Procurement strategies of Neolithic colouring materials: Territoriality and networks from 6th to 5th millennia BCE in North-Western Mediterranean

Publication date: July 2016
Source:Journal of Archaeological Science, Volume 71
Author(s): Jean-Victor Pradeau, Didier Binder, Chrystèle Vérati, Jean-Marc Lardeaux, Stéphan Dubernet, Yannick Lefrais, Martine Regert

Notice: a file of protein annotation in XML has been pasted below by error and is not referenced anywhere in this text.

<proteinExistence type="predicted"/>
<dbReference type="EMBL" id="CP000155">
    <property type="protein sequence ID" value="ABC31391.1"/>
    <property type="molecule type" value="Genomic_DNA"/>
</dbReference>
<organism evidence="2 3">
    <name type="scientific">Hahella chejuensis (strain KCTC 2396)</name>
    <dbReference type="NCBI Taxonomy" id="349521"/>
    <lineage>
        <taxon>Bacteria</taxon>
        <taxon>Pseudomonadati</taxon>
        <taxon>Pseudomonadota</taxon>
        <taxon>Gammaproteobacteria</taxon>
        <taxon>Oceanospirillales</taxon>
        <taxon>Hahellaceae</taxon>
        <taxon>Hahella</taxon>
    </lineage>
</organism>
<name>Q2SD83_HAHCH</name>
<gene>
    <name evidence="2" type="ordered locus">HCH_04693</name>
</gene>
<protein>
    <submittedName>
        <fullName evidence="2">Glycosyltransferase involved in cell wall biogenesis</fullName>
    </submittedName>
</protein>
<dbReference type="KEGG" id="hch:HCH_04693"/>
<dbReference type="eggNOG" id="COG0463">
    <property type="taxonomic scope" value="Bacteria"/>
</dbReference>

In the N.-W. Mediterranean area, the development of the Neolithic way of life during the 6th millennium cal. BCE is related to the spread of sailing pioneer groups. In the course of the 5th millennium cal. BCE, more stable agro-pastoral settlements expand their hold on the hinterland and exchange networks increase in complexity (obsidian, flints, clastic rocks). Although previous research showed high variability in the N.W. Mediterranean Neolithic diffusion modalities, the place of colouring materials, naturally abundant in this area, has received scant attention despite their technical and symbolic value. With the aim of assessing the place of these materials in the initial Neolithic package and within the development of the neolithisation process, we investigated series of more than 2000 blocks of colouring materials from two key-sites (Pendimoun and Giribaldi) recently excavated by one of us (DB), with dates ranging from 5750 to 3650 cal. BCE. This study was implemented by geological surveys that allowed the establishment of cartography of putative sources of raw colouring materials and the determination of their nature and composition. Combining petrographic examination and physico-chemical-characterisation (SEM-EDS, XRD), we determined a wide range of raw materials: psammitic sandstone, allochthonous and parallochthonous bauxite, oolithic ironstone, oxidised marcasite and ferruginous rocks derived from weathered glauconitic limestones. Comparing archaeological series to this frame of reference highlights two contrasting economic systems: one based on exploitation of local sources from the Early to the Middle Neolithic, the other one founded on a dual use of both close geomaterials and exogenous rocks during Middle Neolithic.